As has always been the case, individuals who have symptoms of COVID-19 or have tested positive for infection with SARS-CoV-2 should self-isolate at home except to get medical care until it’s safe to be around others.

Last updated: Dec 16, 2020 3:38pm

Why are residential undergraduates required to test even if they have been vaccinated?

Our testing policies are informed by the most successful practices that have emerged from our peer institutions and from emerging data about the pandemic.  

Undergraduates, because they typically live in congregate settings, tend to be at higher risk of contracting COVID, and of spreading it to a larger number of people, making early detection of asymptomatic cases particularly important in this group. As such, testing is an additional measure of protection for our community.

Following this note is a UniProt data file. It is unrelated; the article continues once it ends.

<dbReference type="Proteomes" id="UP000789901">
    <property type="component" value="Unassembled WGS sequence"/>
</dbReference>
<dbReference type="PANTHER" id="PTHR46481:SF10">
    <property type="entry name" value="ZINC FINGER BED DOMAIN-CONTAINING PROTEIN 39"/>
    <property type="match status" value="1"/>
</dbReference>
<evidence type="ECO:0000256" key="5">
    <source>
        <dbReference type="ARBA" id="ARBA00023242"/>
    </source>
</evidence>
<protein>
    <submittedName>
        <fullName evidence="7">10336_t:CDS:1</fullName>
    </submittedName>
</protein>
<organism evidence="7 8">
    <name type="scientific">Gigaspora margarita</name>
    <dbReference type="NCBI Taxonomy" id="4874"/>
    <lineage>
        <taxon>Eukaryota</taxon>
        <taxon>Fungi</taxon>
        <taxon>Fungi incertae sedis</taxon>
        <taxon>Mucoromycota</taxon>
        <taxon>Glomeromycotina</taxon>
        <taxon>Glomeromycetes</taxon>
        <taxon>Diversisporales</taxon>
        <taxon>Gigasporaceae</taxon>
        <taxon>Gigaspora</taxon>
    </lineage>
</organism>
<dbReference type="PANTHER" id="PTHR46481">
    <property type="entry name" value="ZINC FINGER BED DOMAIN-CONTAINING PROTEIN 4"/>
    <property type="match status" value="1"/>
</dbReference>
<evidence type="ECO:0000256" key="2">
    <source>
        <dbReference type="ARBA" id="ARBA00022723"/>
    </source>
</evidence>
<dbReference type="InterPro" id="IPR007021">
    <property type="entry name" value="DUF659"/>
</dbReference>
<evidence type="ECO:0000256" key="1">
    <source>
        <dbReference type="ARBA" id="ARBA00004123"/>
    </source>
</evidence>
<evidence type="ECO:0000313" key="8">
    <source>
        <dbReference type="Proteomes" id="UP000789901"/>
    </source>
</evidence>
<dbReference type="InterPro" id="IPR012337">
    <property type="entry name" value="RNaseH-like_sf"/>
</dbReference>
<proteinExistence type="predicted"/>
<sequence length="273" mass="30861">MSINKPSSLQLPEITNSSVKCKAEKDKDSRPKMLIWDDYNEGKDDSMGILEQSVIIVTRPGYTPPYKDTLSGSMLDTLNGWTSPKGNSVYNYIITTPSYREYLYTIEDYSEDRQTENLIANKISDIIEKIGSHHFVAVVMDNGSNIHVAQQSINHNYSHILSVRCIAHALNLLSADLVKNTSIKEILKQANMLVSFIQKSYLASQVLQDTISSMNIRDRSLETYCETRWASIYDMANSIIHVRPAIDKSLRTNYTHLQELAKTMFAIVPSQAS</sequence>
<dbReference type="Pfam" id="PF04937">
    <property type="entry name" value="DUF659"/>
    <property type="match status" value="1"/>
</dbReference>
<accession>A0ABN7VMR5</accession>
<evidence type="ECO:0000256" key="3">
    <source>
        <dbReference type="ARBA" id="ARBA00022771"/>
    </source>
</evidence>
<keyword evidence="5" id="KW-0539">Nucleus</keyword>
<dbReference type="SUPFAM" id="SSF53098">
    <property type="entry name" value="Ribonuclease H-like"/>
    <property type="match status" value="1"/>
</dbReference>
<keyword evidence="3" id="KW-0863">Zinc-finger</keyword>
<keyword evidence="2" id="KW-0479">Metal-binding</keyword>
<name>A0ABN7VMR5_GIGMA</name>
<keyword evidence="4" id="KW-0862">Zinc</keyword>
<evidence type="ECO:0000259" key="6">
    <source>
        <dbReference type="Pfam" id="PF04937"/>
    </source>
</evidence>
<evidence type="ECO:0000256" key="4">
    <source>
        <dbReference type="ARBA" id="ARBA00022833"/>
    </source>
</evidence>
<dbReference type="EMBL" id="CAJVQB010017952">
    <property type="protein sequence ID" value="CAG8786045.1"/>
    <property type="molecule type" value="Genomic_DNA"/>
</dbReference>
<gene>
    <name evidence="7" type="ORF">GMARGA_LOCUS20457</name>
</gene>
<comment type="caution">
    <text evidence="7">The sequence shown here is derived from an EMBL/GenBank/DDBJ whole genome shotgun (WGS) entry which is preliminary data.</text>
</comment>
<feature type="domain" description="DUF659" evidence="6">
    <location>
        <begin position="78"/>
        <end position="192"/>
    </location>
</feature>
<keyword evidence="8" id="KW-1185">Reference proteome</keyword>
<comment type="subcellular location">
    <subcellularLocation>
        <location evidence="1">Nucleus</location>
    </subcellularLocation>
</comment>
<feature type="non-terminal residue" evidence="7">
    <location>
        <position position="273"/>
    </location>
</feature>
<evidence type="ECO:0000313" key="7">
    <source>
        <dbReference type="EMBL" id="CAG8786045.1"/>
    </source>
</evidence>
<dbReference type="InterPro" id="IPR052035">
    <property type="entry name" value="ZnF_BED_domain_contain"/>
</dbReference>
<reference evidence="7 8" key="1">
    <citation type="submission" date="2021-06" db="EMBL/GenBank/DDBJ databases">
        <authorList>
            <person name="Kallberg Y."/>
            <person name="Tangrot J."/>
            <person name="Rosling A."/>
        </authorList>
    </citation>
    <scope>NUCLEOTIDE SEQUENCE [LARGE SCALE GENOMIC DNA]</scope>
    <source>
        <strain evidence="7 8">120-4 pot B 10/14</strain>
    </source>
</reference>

Last updated: June 22, 2021 2:25pm

What are the current distancing requirements?

Physical distancing requirements have been lifted indoors and outdoors, including in elevators and bathrooms. Capacity restrictions have also been lifted on buses and shuttle vans.

Physical distancing is required for unvaccinated affiliates when eating indoors (in addition to the masking and testing requirements outlined on this website). Spaces for eating will be available both in distanced and undistanced formats.

Last updated: July 20, 2021 10:05am

What is being done about air ventilation in buildings in light of the danger of airborne transmission?

Following CDC and ASHRAE guidance, JH Facilities assessed and improved building ventilation where possible—the number of air exchanges per hour, filtration,  and amount of fresh air intake. Facilities is also performing preventative maintenance checks to ensure filters have been changed and that systems are working properly.  

Last updated: June 25, 2021 12:45pm